Update (21 August 2017): The 2016 version of the Code of Conduct and Ethics signed by Former Chief Justice Mutunga was not tabled before the relevant House of Parliament within seven days after its publication and thus lapsed, in line with section 11 of the Statutory Instruments Act. IDLO continues working with the Kenya Judiciary Training Institute and the Judiciary’s Technical Committee to provide technical assistance towards the development and finalization of the revised Judicial Code of Conduct and Ethics by the end of 2017.
A Code of Conduct and Ethics for the Kenyan judiciary, developed by IDLO in collaboration with the Kenya Judiciary Training Institute and other experts, has been signed by the outgoing Kenyan Chief Justice, Willy Mutunga.
The Code sets out to govern the comportment of the judiciary, in terms of integrity, impartiality and professional independence, and aims to boost public confidence in the justice system. Every judge, judicial officer and member of staff of the judiciary will be required to sign and subscribe to it.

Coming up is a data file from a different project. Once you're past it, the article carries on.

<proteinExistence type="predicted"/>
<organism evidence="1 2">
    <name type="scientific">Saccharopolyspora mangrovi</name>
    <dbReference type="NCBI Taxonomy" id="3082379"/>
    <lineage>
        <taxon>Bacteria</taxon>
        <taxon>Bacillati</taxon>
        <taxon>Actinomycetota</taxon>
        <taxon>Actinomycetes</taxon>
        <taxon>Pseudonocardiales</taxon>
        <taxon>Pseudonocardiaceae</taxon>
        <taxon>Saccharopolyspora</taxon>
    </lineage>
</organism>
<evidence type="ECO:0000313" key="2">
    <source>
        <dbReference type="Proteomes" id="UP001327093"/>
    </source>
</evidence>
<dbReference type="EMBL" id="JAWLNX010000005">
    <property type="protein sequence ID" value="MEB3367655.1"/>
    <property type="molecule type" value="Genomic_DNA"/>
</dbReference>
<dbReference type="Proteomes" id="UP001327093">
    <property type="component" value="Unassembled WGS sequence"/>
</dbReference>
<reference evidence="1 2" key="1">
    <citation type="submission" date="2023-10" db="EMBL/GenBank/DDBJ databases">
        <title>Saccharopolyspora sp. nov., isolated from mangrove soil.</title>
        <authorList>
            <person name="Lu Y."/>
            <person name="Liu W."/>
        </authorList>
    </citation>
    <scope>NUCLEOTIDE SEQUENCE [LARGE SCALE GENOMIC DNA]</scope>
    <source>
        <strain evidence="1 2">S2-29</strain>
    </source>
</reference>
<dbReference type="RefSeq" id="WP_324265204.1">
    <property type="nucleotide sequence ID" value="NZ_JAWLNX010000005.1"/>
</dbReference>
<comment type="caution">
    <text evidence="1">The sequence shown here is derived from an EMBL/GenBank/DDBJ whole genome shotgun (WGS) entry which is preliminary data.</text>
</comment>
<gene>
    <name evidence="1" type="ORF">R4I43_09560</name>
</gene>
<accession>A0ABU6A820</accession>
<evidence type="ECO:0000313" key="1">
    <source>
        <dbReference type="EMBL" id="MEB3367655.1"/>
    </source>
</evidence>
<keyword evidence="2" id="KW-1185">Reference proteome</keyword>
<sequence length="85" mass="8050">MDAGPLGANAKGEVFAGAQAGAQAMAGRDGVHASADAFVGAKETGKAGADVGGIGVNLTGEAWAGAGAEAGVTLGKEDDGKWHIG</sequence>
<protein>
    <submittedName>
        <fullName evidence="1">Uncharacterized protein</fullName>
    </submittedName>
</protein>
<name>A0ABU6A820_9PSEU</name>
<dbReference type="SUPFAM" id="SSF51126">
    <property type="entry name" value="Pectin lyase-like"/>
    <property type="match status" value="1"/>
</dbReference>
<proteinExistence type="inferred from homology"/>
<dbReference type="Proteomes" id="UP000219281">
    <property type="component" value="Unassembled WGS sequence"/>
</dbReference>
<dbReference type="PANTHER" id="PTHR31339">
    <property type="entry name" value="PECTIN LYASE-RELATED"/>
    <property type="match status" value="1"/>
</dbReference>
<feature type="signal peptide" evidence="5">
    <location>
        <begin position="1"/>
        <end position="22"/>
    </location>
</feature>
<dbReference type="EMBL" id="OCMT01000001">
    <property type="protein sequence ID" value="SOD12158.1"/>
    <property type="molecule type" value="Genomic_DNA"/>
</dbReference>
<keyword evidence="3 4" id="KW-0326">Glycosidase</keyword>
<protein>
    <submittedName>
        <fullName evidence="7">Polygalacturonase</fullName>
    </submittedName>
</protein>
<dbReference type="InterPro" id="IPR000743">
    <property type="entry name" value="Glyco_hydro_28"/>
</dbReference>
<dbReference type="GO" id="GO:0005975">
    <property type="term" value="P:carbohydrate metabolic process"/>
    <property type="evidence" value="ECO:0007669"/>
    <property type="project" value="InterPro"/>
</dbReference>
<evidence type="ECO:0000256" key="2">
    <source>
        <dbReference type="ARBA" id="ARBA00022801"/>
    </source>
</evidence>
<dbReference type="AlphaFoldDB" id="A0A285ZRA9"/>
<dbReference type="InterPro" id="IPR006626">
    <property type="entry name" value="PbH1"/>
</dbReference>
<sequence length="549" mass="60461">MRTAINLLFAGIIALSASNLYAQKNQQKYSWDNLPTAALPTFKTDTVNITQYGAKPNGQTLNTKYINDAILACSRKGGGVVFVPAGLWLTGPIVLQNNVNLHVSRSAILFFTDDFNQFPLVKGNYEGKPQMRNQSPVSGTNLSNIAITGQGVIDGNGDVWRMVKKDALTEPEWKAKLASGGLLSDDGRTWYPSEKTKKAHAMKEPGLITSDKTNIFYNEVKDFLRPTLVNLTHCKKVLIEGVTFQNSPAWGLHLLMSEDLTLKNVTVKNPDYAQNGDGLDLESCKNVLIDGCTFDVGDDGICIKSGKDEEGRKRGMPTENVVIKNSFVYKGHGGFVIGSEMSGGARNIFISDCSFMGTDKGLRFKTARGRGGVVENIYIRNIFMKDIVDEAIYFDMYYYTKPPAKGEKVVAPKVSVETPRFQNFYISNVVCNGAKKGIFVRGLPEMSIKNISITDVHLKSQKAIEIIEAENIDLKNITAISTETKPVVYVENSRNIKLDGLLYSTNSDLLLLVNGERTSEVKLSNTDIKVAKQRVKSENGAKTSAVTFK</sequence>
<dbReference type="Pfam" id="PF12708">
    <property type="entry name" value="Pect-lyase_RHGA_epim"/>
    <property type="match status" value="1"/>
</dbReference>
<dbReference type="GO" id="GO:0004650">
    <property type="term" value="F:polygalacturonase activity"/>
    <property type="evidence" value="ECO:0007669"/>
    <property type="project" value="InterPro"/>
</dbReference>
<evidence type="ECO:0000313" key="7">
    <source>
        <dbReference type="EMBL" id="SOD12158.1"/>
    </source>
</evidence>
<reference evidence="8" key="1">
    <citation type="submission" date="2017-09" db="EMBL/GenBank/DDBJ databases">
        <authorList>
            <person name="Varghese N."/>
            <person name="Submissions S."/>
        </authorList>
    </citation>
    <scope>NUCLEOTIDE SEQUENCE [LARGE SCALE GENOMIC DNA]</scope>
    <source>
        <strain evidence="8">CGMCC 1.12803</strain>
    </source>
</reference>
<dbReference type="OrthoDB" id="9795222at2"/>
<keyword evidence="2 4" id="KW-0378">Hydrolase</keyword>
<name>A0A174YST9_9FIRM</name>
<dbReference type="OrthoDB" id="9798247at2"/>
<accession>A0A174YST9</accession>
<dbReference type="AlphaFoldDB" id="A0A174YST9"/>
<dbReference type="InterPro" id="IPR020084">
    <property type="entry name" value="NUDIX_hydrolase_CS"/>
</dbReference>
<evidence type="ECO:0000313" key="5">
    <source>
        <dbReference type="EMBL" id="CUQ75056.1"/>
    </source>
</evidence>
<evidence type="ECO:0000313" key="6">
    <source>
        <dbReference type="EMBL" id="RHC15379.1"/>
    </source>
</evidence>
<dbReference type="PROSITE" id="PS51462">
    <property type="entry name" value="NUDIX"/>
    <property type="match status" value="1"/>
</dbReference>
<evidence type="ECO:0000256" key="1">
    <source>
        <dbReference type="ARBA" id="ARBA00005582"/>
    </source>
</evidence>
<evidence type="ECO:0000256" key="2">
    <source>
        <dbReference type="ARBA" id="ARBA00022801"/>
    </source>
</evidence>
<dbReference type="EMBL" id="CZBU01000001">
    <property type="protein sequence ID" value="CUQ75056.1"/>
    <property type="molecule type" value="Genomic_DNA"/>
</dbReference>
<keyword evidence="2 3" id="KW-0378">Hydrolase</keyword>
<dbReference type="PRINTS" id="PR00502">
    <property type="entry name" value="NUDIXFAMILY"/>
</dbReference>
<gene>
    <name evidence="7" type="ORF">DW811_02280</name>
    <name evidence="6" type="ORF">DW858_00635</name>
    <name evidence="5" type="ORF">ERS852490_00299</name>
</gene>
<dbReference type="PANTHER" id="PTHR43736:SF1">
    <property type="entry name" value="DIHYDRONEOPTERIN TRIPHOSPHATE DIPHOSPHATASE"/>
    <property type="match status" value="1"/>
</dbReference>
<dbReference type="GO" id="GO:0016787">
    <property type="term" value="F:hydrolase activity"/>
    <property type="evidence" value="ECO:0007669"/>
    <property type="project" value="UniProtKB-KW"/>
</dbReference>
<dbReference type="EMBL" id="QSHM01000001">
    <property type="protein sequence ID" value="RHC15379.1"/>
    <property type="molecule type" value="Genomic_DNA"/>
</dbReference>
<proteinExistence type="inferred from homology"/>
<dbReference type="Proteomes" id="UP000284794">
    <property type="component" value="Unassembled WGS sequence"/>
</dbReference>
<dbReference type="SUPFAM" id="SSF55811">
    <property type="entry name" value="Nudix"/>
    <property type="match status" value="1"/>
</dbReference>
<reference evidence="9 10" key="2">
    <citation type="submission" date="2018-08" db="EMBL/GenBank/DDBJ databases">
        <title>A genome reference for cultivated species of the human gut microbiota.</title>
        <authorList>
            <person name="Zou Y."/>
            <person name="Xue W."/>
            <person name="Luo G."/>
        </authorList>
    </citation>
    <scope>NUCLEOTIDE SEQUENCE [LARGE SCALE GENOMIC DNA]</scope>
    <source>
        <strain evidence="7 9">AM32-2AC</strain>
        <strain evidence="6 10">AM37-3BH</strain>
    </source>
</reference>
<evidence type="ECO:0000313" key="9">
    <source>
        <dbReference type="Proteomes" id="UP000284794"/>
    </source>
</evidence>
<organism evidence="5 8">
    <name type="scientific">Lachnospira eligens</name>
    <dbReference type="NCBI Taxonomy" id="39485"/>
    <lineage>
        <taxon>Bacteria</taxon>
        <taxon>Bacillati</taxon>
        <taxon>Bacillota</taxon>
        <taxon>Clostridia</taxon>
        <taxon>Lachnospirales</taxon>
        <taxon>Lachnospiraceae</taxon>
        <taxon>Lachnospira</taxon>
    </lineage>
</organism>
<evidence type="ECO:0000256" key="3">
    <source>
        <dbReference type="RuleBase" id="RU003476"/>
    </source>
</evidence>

Justice Joel M Ngugi of the Kenyan High Court, and convener of the process as the former director of the Judiciary Training Institute, congratulated those who made it happen. ‘Thank you all for the committed, dedicated and inspired work on the Judiciary Code of Conduct,’ he said, ‘the path was torturous, demanding and, at times, nerve-wracking….but Kenyans and posterity will thank you for your dedicated service.’
The Code embodies the international standard for judicial ethics outlined in the Bangalore Principles of Judicial Conduct. A strong, independent and impartial judiciary is widely recognized as an integral part of upholding democracy and the rule of law; while guaranteeing fair trials and equal protection of people’s rights and freedoms under the law is key to generating public confidence in the justice system.
Corruption and lack of accountability within the judiciary in Kenya have been described by external observers as a serious impediment to the rule of law. A lack of understanding of judicial processes and appointments has also been blamed for eroding public confidence in the Kenyan judiciary.
The adoption of a new Judiciary Code of Conduct and Ethics was one of the requirements under the 2010 Constitution, which was drafted following ethnic violence in Kenya sparked by the 2007 disputed elections and which left around 1000 people dead.
Image: Kenyan High Court. Creative Commons